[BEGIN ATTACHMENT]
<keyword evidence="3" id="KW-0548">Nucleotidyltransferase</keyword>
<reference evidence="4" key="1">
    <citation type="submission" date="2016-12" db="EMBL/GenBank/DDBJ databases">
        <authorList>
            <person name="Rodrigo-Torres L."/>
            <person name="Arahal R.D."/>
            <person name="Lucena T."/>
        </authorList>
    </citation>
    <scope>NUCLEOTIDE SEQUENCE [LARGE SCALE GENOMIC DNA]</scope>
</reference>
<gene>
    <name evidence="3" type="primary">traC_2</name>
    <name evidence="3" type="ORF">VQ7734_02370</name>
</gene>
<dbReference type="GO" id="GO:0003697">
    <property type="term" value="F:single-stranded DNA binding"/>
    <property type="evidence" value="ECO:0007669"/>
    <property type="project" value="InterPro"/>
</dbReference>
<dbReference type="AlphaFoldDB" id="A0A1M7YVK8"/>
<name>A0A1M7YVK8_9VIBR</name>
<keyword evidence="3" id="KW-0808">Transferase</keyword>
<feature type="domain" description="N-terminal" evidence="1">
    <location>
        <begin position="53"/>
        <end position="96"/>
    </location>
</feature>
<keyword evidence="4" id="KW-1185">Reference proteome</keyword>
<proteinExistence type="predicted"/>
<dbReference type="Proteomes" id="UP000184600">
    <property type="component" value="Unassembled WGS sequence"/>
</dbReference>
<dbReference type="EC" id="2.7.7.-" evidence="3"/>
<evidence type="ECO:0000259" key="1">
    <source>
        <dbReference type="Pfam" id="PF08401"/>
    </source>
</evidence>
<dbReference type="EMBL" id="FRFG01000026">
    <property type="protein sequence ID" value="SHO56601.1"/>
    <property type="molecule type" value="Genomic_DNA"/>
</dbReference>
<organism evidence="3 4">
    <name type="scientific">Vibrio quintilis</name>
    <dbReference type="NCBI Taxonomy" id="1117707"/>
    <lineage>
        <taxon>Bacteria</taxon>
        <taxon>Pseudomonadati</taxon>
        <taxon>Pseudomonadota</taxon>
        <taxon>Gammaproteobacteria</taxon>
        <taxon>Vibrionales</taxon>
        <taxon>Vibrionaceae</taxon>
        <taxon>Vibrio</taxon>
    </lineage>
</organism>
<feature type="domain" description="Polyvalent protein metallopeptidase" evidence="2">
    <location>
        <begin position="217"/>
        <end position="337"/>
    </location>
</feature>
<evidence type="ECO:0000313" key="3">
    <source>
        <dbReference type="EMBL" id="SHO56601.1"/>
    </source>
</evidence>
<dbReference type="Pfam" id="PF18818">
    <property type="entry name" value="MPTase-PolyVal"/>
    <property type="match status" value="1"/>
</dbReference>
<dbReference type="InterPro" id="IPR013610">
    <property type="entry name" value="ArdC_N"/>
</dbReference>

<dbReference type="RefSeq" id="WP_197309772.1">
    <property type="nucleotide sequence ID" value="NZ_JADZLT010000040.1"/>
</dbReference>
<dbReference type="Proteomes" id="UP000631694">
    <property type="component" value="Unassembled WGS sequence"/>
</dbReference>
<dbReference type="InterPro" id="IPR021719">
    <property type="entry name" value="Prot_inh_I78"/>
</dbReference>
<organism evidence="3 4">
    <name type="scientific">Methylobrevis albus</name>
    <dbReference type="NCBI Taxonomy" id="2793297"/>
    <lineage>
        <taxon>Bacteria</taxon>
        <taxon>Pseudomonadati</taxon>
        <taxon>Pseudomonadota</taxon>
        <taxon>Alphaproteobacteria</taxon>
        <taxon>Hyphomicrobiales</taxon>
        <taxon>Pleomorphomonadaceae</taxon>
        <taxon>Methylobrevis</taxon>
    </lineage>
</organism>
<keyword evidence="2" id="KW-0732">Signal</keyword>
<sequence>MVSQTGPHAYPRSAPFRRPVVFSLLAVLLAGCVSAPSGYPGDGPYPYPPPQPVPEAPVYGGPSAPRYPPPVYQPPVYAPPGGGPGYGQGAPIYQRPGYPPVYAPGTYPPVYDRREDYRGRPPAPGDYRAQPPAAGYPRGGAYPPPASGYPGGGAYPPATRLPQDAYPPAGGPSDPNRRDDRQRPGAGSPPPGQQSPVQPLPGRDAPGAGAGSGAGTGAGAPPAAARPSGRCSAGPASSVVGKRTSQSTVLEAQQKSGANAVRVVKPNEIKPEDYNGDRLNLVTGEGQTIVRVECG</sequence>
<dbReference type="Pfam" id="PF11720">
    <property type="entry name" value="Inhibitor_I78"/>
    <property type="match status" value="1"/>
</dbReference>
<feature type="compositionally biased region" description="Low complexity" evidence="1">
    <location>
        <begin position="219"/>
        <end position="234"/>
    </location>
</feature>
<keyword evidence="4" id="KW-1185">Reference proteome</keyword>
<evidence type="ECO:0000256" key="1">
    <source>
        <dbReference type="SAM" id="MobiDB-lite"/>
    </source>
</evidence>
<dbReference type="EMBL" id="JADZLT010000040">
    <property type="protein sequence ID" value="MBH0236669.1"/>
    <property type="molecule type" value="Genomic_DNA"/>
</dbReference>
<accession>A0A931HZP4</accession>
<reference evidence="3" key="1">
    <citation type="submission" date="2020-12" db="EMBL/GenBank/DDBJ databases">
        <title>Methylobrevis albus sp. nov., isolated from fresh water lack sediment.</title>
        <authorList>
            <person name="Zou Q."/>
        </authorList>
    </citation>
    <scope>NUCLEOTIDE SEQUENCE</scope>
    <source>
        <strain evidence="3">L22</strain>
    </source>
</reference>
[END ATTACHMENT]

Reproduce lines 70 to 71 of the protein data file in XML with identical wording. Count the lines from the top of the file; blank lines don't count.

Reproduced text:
    <property type="entry name" value="MPTase-PolyVal"/>
    <property type="match status" value="1"/>